As the popularity of football continues to soar in America, and increasingly throughout the world, discussions regarding concussions and brain injuries are also on the rise. Despite our ferocious love for sports involving heads being clunked together like coconuts, science is increasingly shedding light on the life-altering, even life-threatening effects that head trauma and brain injuries can have.
Football players are not the only ones at risk, however. Brain injuries can happen to anyone. Here are some of the common signs and symptoms of brain injuries, as well as links to research and resources to help you take care of your most vital cognitive organ.
Is that just a headache, or a concussion?
We all bonk our heads from time to time. Whether it’s a fall, an accident at work, or perhaps an unruly child with a plastic bat, you don’t have to be a linebacker to get a concussion. If you do sustain a blow to the head, it’s important to identify the extent of the injury.
Immediate concussion symptoms may include: confusion, amnesia, dizziness, headaches, ringing in the ears, vomiting, or temporary loss of consciousness. Head injuries can lead to more profound long-term effects as well. Difficulty sleeping, changes in personality, loss of sense of smell or taste, slurred speech, depression, depleted motor skills…
These issues should not be ignored. A recent study showed that suffering just one concussion can triple the long-term risk of suicide. There has also been plenty written recently about chronic traumatic encephalopathy, or CTE, and the devastating toll that repeated head trauma can take on the human body.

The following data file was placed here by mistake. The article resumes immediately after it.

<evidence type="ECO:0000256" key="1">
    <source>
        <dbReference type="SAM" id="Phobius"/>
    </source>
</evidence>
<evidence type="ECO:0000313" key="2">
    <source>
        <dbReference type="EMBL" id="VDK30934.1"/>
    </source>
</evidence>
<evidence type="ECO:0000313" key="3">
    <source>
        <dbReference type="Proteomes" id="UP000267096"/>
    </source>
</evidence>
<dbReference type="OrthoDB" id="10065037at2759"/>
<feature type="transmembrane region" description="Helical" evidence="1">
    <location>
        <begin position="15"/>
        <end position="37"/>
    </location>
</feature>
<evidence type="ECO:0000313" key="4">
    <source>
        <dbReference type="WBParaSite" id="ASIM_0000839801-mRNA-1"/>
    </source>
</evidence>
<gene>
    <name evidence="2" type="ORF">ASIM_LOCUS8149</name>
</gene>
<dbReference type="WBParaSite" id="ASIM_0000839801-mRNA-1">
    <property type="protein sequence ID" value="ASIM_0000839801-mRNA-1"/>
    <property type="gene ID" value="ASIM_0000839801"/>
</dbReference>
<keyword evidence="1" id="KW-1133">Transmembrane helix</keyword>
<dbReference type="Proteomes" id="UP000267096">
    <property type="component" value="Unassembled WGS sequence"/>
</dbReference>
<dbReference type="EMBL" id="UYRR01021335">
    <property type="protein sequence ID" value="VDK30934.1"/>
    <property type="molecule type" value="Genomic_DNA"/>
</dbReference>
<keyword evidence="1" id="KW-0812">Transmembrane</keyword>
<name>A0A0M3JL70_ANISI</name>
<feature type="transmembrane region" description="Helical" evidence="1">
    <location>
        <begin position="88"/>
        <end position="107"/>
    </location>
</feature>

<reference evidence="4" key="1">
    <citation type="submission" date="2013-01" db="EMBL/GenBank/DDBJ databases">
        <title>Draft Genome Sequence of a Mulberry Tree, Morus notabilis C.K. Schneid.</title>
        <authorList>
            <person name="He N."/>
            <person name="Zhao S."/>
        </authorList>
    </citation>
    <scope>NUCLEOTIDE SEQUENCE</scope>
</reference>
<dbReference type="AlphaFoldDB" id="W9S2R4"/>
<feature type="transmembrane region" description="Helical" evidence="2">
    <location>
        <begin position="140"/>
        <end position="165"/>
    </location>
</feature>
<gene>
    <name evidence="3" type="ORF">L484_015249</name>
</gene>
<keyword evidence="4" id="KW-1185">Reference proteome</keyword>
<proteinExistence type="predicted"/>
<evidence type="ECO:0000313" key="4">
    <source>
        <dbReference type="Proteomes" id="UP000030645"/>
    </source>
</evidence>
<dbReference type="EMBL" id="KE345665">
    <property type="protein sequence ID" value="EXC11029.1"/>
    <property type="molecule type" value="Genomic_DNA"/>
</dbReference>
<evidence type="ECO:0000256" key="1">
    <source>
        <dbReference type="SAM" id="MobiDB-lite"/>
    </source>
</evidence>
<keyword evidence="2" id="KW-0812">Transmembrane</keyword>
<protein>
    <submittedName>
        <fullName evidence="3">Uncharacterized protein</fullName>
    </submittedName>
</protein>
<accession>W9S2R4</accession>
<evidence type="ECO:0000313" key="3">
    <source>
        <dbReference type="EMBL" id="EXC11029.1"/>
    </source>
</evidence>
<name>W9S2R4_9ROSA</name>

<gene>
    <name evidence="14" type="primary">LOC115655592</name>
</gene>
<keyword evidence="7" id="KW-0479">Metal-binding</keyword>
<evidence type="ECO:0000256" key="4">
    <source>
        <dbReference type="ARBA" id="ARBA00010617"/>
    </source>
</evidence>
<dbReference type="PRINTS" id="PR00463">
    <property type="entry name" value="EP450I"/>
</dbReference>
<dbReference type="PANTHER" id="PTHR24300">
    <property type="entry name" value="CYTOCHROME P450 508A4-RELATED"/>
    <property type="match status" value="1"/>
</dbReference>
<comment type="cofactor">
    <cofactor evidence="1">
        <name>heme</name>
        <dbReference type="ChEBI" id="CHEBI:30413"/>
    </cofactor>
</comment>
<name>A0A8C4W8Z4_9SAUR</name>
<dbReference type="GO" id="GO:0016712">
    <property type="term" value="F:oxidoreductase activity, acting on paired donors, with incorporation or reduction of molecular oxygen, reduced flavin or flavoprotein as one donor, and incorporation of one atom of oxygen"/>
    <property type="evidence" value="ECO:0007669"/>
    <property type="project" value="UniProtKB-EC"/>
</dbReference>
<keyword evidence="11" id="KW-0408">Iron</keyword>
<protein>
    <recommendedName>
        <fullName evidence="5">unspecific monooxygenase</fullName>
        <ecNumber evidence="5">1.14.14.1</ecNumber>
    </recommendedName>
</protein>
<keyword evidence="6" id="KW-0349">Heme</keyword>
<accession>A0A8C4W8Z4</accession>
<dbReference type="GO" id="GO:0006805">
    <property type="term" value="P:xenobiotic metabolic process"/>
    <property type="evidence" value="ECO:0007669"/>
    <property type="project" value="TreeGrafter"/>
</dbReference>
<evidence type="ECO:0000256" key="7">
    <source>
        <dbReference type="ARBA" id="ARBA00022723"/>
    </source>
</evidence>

If you or someone you know is exhibiting any of the signs or symptoms above, or might be at risk, please seek medical help as soon as possible.
Brain injuries, recovery, and resources
There is no “one size fits all” approach to recovering from brain injuries or head trauma. Broadly speaking, though, there are things we can all do to promote brain health. First and foremost, it’s critical to avoid further head trauma, as multiple concussions can be disastrous for your body. Your brain needs time to heal just like any other body part.
If you’ve suffered a head injury, be sure to explore the treatment options available. Depending on the severity of your case, your doctor may just advise you to get plenty of rest, or perhaps take some time off of work. More serious cases may require more intensive, long-term therapies. Either way, it’s important to seek out professional expertise to help you take care of your cognitive command center.
Playing it safe, or not at all?
Knowing what we now know about the health risks of football and other high-contact sports, is it worth the risk? What do you tell your child who wants to play football? Millions of parents are facing this dilemma.
Whatever you and your family decide regarding contact sports, it’s important to at least familiarize yourself with the potential effects head injuries can have—especially on young people.
The human brain is one of our most important, yet complex and delicate organs. It’s worth protecting.
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